Alright. It’s that time of year where everyone is going back to school. Ever had that problem where you feel like you still have a lot of free time in college and then a few weeks go by and you realize that you are actually behind on classwork? Incoming freshmen sometimes feel that way. College offers so much more freedom than high school, yet somehow we still fall behind on the school work.
Well how do we get a good start on our semester? It’s actually a lot easier than you think. Most information you find on studying involves all this time spent planning out all the assignments, projects, quizzes, tests, exams, presentations, etc for every class. If that wasn’t enough, you need to make sure you study for 3 hours per every credit hour you have.
Yeah, because people honestly have the time for that…
Fortunately, you don’t need to worry about doing all that planning. While yes, perhaps some planning is involved, you really don’t need to do that much. That means more time for you to get out and enjoy yourself during college.
Before classes start:
Step one involves making sure you are signed up for your classes and have all your textbooks before you start classes. The earlier you buy/rent the textbooks the better (and cheaper). This way you at least have everything in the event you have professors that immediately want to start making you use the textbook from day one.
The first week of classes:
Make sure you attend all your classes the first week of school. Some schools will drop you from the class automatically if you don’t show up, which you definitely do not want. As a plus, the syllabus is a very useful document to have. It will tell you when all assignments are due and when any projects are. Be careful though, the copy that you get on the first class might become obsolete. Sometimes professors might not exactly follow the syllabus as it is written. Worse, some professors might actually add assignments that weren’t originally on the syllabus. So be careful and check to see if the professor updates the syllabus online.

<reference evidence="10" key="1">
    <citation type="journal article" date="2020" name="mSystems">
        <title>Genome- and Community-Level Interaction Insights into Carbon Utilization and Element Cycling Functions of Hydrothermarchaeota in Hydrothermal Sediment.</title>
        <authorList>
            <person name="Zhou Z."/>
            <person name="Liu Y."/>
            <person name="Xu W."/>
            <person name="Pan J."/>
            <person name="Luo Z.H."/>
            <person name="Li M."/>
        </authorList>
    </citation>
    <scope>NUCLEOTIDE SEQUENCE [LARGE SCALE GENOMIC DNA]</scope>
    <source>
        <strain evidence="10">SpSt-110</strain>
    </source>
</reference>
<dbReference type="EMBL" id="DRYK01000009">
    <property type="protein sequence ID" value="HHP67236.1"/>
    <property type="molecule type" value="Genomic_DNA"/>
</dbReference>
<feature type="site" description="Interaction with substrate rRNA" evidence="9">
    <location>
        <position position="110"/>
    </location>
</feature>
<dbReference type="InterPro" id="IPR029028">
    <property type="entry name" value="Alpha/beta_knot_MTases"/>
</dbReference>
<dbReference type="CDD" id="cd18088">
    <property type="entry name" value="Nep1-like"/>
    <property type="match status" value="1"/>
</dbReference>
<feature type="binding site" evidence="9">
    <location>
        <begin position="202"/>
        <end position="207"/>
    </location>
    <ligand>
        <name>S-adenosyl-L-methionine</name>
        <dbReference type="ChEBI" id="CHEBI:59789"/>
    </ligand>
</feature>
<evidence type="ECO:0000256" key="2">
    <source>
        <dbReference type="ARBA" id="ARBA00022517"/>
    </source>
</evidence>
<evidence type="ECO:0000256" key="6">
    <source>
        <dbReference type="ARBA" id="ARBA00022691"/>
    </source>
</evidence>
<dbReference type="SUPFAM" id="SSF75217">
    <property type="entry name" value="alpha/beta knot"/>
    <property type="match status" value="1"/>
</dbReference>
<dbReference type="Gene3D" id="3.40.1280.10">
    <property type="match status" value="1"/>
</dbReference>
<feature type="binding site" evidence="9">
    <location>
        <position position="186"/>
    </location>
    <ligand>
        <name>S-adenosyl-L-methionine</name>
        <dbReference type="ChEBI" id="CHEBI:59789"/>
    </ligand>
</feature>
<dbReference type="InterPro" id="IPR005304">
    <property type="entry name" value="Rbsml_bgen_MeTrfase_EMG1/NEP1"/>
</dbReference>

After your first day of class, look over the assignments section and note the times that you don’t have homework. This way, you just assume you have homework and then when you don’t, it’s a pleasant surprise. It always amazed me how many of my classmates didn’t know if there was homework due that day. Be especially careful for assignments that professors want done every day but don’t put on the syllabus.
Honestly, it’s all downhill from here. The next step is just doing the work. When you have a homework assignment, do it the same day it was assigned or the next day. Yes, even if the class only meets once a week. This way doing the homework is extra practice to help you remember the material. In addition, you just need to briefly review the material a day or two before your next class and then you don’t need to worry about forgetting what you learned the previous class. This also translates into less cramming before tests throughout the semester, which means while your friends are cramming, you are relaxing.
If you stick with this as your baseline, I guarantee you that the semester will be much easier for you. I know it’s not always fun to try to immediately do homework, but a little work right up front will save you loads of time for when you really need it.
Good luck this semester!